The Speckled Monster is an unwieldy beast of a book. One part history lesson, one part multilayered drama, Jennifer Carrell uses painstaking research to recreate the tale of the devastating scourge of smallpox and two unsung heroes, Lady Mary Wortley Montagu and Dr. Zabdiel Boylston, who battled substantial social opposition to save their cities from the deadly scourge. The story details the horrors of smallpox through the interweaving tales of these two protagonists, starting off with a glimpse into the London high life of Lady Mary Wortley. From there it goes on to establish the upbringing of Dr. Zabdiel Boylston and his rise into the role of maverick surgeon in Boston. The rest of the book sees these two tales intertwining, providing historical and intimate perspectives of how smallpox took its toll on the people of London and Boston.
As a piece of historical fiction, The Speckled Monster manages to do its job as both a historical account and as a legitimate drama. The ‘historical’ side of the book is impressive to say the least. Carrell definitely did her research; close to fifty pages of the novel alone are dedicated to historical notes. Facts and events blend in with intricately reimagined events and dialogue between the key players in the smallpox saga. The integration works a bit too well; I found myself wishing that I could tell when fact ended and Carrell’s reimaginings began.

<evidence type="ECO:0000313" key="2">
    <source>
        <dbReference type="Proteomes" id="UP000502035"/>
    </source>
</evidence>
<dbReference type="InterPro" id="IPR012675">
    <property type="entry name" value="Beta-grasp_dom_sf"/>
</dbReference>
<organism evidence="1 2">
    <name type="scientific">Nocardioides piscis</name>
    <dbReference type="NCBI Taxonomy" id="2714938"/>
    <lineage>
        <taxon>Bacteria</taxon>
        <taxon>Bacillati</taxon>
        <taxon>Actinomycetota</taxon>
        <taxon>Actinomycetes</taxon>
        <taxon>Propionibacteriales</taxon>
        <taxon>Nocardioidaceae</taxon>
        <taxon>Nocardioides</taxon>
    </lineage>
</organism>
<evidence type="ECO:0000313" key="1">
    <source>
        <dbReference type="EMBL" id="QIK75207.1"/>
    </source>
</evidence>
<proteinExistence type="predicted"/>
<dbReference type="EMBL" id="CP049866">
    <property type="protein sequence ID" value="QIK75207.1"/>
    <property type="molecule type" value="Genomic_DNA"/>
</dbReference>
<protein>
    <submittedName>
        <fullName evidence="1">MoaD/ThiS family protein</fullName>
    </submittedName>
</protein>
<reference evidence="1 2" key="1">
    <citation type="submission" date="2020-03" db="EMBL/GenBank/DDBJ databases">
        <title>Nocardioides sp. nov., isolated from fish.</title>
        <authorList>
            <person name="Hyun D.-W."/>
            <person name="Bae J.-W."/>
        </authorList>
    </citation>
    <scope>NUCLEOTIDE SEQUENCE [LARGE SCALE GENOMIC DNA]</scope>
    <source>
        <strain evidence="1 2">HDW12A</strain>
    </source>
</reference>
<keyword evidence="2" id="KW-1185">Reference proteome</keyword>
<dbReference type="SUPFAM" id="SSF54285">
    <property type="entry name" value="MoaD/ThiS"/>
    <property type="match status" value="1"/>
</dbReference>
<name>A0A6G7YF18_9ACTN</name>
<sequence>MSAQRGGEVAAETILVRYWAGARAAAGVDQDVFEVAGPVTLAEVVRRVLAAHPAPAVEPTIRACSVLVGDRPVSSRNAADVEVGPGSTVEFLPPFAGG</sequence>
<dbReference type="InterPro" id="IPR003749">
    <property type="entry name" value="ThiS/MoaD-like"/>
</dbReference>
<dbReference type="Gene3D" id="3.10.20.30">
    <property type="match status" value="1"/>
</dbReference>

While reading the book, however, I felt that the 'drama' was lacking. Carrell starts off the book with a portrayal of the growing Lady Mary that comes off as a bit like a teen drama, with melodramatic, even angsty prose. This section definitely could have used some trimming at the very least so as to get into the more interesting smallpox years sooner. Overall the narrative felt too heavy on the subplots and personal drama; I found myself groaning when the momentum would stop to talk about Lady Mary’s strange relationship with Alexander Pope, or Mahler’s diary entries.
Carrell’s The Speckled Monster ultimately reads like a noble failure; while the history aspect of the book is quite compelling in its illustrating of how the smallpox scourge affected individual lives and social dynamics in London and Boston, the drama that Carrell crafts from the stories of Lady Mary and Zabdiel Boylston leaves much to be desired. The book is perfectly passable as afternoon reading, but if it’s just historical fact that you’re after, there are better sources on smallpox that will get the job done.